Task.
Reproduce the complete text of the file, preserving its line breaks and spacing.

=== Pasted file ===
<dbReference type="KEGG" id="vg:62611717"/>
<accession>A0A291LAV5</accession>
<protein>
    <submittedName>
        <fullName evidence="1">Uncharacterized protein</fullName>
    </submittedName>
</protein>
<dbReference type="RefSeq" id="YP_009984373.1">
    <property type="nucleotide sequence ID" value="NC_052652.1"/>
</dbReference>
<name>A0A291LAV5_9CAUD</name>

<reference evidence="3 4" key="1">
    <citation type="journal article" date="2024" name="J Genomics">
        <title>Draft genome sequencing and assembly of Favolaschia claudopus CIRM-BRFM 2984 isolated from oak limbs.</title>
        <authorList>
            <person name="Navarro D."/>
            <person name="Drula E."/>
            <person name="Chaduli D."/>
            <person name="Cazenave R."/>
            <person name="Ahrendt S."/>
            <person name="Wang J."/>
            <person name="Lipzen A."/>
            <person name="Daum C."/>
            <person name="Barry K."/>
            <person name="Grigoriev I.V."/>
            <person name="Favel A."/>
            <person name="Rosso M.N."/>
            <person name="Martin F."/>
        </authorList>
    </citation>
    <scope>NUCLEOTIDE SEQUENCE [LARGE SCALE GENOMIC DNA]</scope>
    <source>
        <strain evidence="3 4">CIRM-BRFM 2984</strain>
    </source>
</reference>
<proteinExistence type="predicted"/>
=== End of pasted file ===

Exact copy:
<dbReference type="KEGG" id="vg:62611717"/>
<accession>A0A291LAV5</accession>
<protein>
    <submittedName>
        <fullName evidence="1">Uncharacterized protein</fullName>
    </submittedName>
</protein>
<dbReference type="RefSeq" id="YP_009984373.1">
    <property type="nucleotide sequence ID" value="NC_052652.1"/>
</dbReference>
<name>A0A291LAV5_9CAUD</name>

<reference evidence="3 4" key="1">
    <citation type="journal article" date="2024" name="J Genomics">
        <title>Draft genome sequencing and assembly of Favolaschia claudopus CIRM-BRFM 2984 isolated from oak limbs.</title>
        <authorList>
            <person name="Navarro D."/>
            <person name="Drula E."/>
            <person name="Chaduli D."/>
            <person name="Cazenave R."/>
            <person name="Ahrendt S."/>
            <person name="Wang J."/>
            <person name="Lipzen A."/>
            <person name="Daum C."/>
            <person name="Barry K."/>
            <person name="Grigoriev I.V."/>
            <person name="Favel A."/>
            <person name="Rosso M.N."/>
            <person name="Martin F."/>
        </authorList>
    </citation>
    <scope>NUCLEOTIDE SEQUENCE [LARGE SCALE GENOMIC DNA]</scope>
    <source>
        <strain evidence="3 4">CIRM-BRFM 2984</strain>
    </source>
</reference>
<proteinExistence type="predicted"/>